The lights in parts of Hong Kong went out Tuesday evening, as people turned them off to protest worsening air pollution in the city.
At exactly 8:00 p.m. Tuesday, employees in more than 40 branches of Hong Kong's biggest coffee chain, Pacific Coffee, switched off floor lamps and dimmed other lights to join a territory wide campaign against worsening air pollution.
People in homes, offices and shops all over the territory joined in.
The "Lights Out" protest was the idea of Alastair Robins, a British expatriate, who says he is fed up with what he calls "the government's failure to clean the air."
"We've just decided that enough is enough, and we don't feel our government is acting on our behalf to clear this pollution," he explained. "We just said, look guys, everybody turn your lights off to show the government that we want action taken. Something needs to be done in this city, and it's not happening."
Hong Kong's bad air comes mostly from across the border in China proper, where factories and coal-fired electricity plants have created some of the world's worst air pollution. But Hong Kong is to blame for at least 20 percent of its own problems.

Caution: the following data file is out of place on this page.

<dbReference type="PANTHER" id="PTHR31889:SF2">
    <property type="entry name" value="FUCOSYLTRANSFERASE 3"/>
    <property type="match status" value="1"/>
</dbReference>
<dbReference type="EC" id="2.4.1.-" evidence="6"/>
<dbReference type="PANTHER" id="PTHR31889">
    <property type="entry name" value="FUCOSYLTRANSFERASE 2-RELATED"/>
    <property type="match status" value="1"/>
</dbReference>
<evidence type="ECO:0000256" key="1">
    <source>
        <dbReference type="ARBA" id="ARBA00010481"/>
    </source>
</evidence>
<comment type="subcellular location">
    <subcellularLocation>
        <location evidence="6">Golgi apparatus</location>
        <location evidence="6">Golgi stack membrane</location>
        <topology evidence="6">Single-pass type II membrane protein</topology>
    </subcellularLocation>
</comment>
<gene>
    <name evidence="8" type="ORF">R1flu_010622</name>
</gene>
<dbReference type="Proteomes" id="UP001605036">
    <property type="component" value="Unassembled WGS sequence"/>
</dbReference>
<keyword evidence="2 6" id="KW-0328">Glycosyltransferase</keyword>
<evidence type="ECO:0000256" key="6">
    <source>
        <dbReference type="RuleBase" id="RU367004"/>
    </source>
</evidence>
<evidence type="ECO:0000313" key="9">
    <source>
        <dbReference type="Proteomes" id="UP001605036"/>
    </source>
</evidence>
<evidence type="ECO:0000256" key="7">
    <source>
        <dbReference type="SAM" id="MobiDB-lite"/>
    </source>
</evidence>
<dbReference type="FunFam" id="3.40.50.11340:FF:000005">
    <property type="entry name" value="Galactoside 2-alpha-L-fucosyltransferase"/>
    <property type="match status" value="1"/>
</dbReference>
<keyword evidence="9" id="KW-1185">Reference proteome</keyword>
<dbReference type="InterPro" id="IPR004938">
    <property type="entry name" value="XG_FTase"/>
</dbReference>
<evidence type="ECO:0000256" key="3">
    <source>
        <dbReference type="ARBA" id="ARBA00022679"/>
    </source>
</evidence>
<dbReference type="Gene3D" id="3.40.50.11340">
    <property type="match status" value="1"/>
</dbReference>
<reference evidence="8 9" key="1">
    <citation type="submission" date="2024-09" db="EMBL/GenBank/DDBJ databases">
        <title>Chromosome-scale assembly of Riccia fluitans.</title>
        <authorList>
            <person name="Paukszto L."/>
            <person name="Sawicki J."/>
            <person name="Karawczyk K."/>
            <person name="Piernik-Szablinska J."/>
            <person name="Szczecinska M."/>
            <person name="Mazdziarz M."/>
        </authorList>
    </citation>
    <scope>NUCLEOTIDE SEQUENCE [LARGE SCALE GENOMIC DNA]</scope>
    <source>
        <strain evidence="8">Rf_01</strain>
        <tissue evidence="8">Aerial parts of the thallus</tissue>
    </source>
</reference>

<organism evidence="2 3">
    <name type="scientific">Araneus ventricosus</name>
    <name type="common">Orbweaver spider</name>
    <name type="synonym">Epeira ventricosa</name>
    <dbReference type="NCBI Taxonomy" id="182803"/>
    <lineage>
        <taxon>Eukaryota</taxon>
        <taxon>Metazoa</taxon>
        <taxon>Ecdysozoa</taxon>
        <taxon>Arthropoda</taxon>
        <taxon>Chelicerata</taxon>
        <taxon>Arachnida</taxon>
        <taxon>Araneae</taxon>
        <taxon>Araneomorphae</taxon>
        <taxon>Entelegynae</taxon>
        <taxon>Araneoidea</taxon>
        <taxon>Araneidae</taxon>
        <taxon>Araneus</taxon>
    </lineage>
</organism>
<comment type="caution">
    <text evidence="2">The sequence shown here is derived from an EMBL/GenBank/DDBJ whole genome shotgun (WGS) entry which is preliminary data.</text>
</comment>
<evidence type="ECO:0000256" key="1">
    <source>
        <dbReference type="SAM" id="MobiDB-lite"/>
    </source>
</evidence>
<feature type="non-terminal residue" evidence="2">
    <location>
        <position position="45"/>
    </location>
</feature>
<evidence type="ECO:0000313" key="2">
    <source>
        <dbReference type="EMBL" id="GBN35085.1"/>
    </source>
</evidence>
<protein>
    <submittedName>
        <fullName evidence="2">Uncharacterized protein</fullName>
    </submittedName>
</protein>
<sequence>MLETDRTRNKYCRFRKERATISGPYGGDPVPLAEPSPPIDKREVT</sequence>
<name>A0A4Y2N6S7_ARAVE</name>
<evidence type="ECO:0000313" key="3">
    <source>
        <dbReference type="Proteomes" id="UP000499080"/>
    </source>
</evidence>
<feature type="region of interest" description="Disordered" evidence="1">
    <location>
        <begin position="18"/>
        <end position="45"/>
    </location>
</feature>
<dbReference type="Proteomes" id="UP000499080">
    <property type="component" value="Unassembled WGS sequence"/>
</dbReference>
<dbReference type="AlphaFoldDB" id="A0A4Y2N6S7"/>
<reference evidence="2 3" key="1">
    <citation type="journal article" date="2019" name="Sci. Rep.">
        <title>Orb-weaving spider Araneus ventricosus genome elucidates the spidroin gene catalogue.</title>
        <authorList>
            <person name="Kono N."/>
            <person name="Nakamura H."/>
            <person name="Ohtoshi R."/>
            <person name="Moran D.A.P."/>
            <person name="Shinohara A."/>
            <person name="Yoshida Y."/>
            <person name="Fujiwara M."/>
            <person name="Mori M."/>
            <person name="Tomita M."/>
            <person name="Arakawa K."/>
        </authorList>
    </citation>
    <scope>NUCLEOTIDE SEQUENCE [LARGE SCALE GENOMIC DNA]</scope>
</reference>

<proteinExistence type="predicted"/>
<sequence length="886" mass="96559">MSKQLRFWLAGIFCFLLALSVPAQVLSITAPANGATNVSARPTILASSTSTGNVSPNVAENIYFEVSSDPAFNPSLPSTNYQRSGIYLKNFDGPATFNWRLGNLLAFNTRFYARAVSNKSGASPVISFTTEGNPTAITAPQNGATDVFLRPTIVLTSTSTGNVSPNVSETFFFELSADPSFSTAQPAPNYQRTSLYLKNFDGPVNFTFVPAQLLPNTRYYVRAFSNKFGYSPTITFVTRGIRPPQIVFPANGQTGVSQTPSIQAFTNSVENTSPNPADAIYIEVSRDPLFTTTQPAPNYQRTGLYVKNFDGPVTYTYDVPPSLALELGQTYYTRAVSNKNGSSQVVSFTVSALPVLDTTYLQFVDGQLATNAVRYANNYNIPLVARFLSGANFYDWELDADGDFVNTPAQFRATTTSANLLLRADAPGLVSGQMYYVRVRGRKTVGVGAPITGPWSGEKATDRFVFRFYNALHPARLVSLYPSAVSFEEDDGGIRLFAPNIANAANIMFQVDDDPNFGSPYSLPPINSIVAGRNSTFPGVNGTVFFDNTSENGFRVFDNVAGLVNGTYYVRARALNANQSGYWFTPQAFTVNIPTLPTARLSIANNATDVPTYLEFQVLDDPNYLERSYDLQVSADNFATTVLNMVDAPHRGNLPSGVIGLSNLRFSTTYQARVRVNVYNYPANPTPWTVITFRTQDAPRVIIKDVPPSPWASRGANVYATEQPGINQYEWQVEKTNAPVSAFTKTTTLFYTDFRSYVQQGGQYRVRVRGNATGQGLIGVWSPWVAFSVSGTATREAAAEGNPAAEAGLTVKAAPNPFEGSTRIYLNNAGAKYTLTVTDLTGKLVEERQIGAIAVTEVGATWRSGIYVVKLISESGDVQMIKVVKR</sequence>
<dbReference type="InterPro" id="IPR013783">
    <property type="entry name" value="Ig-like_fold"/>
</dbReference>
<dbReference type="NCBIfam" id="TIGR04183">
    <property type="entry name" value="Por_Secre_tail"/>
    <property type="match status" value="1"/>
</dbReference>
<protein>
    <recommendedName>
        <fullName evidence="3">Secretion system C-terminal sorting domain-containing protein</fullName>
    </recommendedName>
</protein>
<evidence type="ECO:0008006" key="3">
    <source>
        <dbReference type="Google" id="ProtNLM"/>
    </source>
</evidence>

Smog often shrouds the city. The government says visibility dropped to less than eight kilometers 20 percent of the time last year, compared with 10 percent of the time only three years earlier.
Many here are frustrated at what they see as the government's slow reaction to the worsening problem. The government says it is taking steps to address the problem, including imposing stricter caps on emissions of the territory's power plants, which also burn coal.
Hong Kong Chief Executive Donald Tsang last week vowed to get the power companies to meet stricter air-quality standards.
"I am determined to ensure that this standard will be complied with by the power companies. It is important, " he said.
But Mr. Tsang refused to join Tuesday's campaign, turning down a request by the campaigners to cancel the daily 8 p.m. light show staged in the famous harbor for tourists.
A recent study by the University of Hong Kong found that pollution is costing Hong Kong as much as $160 million in health expenses annually. Some business executives are also concerned that pollution is driving businesses away from the city, and making it harder to attract managers from abroad.
On Tuesday afternoon, Hong Kong's environment bureau recorded air pollution level at "medium to very high" - meaning those with respiratory and heart illnesses were advised to limit outdoor activities. In contrast, air quality in Singapore Tuesday afternoon was "good," while Sydney's pollution level was "low".